A New Perspective on a Terrible Thing
My sister in law is wonderful, but she's also strangely infuriating. She's one of these people that can be handed the absolute worst thing in the world and find a way to see the good in it.
So you might imagine how her reaction her daughter being diagnosed with stage 4 neuroblastoma might conflict with my natural tendency toward anger, frustration and helplessness. Somehow, every time I check in with the family, she's paradoxically positive about the whole thing.
- My brother has got his head down, working to fight this thing.
- My mother is angry.
- My father is depressed.
- ...but Shawna goes on and on about how grateful she is.
It's taken me months to understand it, but I think I finally do. All this time I've been angry at a god I don't believe in for giving my niece Cancer, and Shawna's been looking at the reality of the situation:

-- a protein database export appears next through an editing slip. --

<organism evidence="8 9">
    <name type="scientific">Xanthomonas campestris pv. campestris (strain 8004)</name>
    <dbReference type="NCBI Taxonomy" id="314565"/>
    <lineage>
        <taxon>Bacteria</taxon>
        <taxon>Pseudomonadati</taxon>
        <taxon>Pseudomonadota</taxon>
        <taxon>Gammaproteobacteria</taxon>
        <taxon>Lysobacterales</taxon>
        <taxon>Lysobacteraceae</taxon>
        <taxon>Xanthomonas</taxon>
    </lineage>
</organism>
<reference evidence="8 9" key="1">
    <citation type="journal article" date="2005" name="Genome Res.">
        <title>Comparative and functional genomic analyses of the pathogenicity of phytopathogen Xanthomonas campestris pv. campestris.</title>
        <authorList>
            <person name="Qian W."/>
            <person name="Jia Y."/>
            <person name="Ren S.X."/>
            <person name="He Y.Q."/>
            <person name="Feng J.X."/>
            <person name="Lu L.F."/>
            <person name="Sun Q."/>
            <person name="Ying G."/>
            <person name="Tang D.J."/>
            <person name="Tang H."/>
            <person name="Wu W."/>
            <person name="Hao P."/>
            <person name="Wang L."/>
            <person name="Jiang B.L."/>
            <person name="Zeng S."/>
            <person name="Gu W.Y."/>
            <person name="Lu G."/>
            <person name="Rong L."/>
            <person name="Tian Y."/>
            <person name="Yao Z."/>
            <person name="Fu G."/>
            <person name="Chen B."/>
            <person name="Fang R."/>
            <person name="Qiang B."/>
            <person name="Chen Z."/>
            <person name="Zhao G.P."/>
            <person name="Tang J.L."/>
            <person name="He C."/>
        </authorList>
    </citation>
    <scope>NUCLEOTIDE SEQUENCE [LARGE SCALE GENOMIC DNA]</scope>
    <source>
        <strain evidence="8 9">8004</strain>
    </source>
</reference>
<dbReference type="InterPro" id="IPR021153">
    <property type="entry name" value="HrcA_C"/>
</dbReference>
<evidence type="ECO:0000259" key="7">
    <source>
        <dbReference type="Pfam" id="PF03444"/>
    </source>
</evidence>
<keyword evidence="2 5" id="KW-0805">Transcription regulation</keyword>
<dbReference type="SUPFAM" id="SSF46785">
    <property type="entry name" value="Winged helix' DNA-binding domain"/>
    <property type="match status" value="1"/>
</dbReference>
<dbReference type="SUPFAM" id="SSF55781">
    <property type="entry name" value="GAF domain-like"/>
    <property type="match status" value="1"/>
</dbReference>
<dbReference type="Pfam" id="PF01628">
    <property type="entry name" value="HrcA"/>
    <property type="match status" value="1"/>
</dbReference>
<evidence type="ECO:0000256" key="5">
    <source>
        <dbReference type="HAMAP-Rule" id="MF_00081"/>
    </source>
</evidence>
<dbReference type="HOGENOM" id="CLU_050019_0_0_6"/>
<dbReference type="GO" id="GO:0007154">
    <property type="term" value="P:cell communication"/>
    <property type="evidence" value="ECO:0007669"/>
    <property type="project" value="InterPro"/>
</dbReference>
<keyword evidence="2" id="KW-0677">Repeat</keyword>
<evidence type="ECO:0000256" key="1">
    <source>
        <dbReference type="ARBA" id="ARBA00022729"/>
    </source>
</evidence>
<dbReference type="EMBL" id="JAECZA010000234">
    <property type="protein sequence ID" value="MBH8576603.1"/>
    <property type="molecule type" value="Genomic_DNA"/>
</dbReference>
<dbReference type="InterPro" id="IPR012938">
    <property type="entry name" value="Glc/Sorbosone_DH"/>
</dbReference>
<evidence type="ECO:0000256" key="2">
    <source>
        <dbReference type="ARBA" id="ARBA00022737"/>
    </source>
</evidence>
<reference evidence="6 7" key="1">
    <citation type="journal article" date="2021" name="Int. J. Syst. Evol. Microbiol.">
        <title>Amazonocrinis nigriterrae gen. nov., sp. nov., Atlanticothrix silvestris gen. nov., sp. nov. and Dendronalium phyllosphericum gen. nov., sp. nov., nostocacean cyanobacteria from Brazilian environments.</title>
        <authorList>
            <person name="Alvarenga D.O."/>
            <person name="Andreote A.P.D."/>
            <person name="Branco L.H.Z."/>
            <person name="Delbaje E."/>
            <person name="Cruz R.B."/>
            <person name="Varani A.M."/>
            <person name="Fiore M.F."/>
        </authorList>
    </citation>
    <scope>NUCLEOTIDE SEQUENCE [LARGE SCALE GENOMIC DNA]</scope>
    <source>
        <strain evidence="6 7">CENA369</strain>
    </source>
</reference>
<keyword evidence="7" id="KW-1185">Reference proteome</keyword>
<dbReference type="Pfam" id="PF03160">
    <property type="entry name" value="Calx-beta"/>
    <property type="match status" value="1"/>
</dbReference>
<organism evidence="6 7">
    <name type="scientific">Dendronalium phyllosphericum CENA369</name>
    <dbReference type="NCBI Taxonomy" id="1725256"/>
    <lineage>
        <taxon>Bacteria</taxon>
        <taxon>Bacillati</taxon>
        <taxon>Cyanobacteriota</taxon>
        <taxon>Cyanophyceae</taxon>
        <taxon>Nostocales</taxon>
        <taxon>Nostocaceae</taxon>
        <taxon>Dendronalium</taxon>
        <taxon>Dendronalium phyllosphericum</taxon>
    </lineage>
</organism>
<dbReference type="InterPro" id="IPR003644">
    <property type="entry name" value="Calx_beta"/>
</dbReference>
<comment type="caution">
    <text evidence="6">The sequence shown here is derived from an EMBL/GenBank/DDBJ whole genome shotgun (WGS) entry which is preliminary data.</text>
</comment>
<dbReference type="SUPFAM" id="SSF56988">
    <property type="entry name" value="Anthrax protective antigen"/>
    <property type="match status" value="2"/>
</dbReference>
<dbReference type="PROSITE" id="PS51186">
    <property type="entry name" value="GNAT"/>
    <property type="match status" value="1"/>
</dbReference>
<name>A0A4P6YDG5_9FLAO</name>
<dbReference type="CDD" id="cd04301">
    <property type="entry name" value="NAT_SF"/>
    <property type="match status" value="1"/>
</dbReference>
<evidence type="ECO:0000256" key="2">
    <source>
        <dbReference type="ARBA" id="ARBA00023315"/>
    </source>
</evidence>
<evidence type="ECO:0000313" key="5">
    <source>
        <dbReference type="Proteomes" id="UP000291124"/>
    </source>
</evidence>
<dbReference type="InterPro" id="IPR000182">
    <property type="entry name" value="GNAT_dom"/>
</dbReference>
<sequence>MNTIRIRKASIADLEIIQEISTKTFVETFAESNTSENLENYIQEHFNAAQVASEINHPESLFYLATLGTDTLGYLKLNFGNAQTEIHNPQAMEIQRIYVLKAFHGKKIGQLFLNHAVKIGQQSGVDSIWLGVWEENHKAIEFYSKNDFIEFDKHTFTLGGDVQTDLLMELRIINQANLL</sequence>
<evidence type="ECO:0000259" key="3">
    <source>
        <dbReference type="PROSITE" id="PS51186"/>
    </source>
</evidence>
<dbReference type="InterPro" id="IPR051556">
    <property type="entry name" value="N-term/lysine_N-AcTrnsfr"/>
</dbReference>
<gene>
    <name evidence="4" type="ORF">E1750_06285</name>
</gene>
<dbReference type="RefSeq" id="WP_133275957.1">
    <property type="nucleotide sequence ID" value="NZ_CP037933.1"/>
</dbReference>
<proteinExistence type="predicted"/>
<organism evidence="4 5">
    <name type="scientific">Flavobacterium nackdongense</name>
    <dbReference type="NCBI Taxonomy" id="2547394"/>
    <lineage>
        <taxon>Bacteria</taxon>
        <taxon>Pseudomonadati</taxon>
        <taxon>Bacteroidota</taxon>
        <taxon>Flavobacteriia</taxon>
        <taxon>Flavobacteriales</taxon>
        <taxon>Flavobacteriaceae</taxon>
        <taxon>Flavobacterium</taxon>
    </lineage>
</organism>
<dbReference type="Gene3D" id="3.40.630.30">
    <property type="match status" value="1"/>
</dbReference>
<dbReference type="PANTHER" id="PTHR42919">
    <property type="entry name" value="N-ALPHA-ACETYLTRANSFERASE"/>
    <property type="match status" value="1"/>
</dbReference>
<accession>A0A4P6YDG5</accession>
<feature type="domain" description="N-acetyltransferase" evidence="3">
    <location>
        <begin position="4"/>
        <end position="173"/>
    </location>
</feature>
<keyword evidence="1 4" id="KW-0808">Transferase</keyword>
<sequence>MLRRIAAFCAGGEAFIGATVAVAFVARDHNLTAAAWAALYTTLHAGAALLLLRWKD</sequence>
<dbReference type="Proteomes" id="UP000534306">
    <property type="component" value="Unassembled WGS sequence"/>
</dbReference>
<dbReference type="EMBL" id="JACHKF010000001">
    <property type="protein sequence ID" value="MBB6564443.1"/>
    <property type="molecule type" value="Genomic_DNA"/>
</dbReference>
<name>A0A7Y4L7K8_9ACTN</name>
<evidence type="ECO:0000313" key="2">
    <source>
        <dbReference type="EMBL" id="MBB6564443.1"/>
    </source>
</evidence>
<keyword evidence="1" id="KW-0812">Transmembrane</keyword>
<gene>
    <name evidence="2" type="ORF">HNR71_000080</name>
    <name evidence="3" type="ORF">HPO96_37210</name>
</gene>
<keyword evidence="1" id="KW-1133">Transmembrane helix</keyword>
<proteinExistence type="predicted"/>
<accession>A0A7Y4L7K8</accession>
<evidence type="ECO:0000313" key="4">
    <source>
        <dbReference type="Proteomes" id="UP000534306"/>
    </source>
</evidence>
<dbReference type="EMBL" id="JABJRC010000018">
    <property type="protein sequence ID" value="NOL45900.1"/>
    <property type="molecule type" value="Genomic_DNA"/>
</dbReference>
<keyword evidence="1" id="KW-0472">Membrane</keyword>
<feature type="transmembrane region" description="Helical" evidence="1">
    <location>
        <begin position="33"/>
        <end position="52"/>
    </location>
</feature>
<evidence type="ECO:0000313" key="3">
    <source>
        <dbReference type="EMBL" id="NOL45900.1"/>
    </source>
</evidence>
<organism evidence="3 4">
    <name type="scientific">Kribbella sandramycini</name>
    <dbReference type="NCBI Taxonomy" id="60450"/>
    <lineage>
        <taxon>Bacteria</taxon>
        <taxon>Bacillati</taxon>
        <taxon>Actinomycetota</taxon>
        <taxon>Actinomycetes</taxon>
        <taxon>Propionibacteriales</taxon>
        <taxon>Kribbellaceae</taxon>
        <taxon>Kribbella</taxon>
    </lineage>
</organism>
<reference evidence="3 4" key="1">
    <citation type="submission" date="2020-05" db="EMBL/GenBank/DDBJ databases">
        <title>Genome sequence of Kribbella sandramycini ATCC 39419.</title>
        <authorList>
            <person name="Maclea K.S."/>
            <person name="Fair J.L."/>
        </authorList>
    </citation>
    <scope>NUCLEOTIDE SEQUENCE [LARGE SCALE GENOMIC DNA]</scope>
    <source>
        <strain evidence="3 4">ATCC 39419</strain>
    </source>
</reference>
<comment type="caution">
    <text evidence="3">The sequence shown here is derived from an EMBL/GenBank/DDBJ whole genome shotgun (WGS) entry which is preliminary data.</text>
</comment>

Violet has Cancer. This is a fact. A terrible fact, but it's not something to which we can ascribe malice or blame on any individual. It's rather pointless to waste energy being angry about something that wasn't consciously inflicted. Instead, it makes sense to recognise the beauty in this moment:
- The literally hundreds, even thousands of people who are rooting for her, donating time, money, toys, and books to her.
- The amazing generosity of the Ronald McDonald House that has given her family a home while Violet is treated.
- The Canadian health care system, funded by the whole country to give Violet a fighting chance.
- The constant flow of encouraging messages from around the world.
I'm not sure that I have it in me to be so clear-headed about this, but I admire her for her perspective. It's definitely the healthier attitude, both for her and for Violet. I'm going to try to be more like her.